Lindsey Kuper (lindseykuper) wrote,
Lindsey Kuper

destroyers of carrots

Despite my unfortunate callback audition, the powers that be put me in Contemporary Vocal Ensemble, and on October 9th and 10th, we'll be performing a Stravinsky piece, Les noces (or Svadebka, or The Wedding) with the IU Ballet. I had never sung Stravinsky before, and it's a lot of fun. There's lots of dissonance and additive rhythms and shifting meters and sudden stops and starts -- to grossly oversimplify, I guess it's kind of like Rite of Spring, but with a choir.

Rehearsals have been tough. Because we're operating under real-time constraints -- both in the sense that the performance is coming up fast, and in the sense that we'll have to perform in sync with the ballet -- we can't really experiment with the piece much. It's just drill-and-kill, three times a week plus the occasional weekend rehearsal, trying to match the tempi of the Bernstein recording that the dancers have been working with. The pronunciation is tough, too. I sang a fair amount of Russian music in college, but all of it was liturgical music, and most of it moved pretty slowly and used the same twenty or so words, half a dozen of which were variations on "God", so as long as you could get your mouth around the shapes of those words, you were more or less fine. But this piece isn't like that. It's about the preparations for a wedding that takes place in some kind of notional abstract past Russian peasant-world, and everybody is talking about food and clothes and hair and getting drunk and lamenting the passage from childhood to adulthood and, well, just all kinds of stuff that definitely never came up in Rachmaninoff's Vespers. One of the soloists has a line that, in the English transl(iter)ation, goes something like, "Pot smashers, arrogant wives, stooping wives, small boys, pea thieves, destroyers of carrots!"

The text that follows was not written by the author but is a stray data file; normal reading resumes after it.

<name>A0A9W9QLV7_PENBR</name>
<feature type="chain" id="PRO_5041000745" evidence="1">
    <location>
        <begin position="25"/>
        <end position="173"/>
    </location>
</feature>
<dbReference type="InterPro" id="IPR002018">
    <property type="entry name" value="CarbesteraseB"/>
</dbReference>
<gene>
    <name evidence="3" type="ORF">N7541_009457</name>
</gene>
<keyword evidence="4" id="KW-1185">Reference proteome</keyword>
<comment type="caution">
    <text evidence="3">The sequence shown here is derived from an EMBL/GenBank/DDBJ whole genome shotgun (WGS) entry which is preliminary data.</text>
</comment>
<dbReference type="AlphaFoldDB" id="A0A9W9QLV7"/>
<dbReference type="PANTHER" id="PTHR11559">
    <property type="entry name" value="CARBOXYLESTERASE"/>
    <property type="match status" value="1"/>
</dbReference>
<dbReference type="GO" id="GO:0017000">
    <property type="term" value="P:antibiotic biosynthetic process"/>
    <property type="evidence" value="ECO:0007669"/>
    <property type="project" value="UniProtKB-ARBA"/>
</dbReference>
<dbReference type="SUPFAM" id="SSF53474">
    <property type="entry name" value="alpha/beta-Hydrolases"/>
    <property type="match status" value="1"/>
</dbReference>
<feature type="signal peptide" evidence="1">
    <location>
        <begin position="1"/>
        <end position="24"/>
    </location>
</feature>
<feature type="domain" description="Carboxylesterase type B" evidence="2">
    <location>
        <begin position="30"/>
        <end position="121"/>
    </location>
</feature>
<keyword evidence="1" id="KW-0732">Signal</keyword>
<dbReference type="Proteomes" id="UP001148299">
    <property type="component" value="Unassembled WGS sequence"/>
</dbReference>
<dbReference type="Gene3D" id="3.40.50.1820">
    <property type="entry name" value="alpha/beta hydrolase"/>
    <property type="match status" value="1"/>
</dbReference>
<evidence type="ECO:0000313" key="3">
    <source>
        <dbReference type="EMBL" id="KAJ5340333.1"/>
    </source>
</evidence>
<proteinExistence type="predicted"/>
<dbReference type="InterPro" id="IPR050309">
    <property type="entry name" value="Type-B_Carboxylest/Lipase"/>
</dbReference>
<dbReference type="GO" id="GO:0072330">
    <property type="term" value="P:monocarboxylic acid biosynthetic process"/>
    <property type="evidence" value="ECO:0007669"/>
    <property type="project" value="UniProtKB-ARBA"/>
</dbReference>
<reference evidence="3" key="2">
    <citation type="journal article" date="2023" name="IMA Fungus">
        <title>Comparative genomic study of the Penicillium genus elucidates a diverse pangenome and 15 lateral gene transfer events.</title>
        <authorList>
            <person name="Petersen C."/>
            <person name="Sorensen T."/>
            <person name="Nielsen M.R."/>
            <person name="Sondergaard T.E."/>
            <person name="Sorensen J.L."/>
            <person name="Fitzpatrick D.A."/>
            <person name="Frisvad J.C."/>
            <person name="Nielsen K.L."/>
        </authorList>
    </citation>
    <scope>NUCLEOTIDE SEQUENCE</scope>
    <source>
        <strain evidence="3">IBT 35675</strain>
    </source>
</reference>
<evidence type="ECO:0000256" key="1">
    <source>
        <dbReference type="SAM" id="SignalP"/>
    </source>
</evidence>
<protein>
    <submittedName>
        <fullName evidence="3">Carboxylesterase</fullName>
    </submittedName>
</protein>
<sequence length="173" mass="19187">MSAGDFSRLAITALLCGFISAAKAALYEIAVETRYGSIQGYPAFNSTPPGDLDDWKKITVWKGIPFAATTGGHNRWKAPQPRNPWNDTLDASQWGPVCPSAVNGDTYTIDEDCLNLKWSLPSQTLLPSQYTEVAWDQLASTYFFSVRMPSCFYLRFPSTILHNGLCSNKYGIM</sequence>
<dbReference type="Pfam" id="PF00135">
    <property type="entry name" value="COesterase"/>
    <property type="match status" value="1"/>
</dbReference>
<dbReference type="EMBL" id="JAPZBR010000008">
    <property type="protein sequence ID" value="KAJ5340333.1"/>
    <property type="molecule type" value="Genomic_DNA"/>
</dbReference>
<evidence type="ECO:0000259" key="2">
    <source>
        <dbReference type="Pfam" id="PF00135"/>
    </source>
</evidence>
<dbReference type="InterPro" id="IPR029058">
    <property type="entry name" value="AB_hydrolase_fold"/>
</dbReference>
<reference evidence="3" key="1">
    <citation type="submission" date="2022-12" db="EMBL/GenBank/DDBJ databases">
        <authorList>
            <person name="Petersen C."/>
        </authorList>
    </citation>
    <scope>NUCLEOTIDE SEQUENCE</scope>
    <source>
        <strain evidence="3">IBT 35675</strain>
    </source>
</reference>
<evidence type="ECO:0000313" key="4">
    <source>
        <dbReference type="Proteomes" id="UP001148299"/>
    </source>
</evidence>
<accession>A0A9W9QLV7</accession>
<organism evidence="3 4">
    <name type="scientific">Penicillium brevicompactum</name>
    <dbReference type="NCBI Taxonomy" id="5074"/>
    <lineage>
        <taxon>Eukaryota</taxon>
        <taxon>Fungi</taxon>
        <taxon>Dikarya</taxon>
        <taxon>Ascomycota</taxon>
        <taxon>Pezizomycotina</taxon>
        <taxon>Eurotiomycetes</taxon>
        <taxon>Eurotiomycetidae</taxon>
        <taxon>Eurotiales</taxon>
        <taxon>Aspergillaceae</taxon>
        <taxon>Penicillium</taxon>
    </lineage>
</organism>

Because this is the freakin' IU School of Music, the four vocal soloists are great, and I'm somewhat concerned that we mere mortals singing in the choir will sound like mud by comparison, especially in the not-acoustically-forgiving-to-choirs space we're performing in. Not that I have any illusions about our importance -- the audience probably won't really care what the choir sounds like as long as the soloists and the dancers are good, which they are. Still, it would be nice to do this right. We have two and a half weeks left in which to attempt to target our voices with laser-like precision and really nail those carrots.


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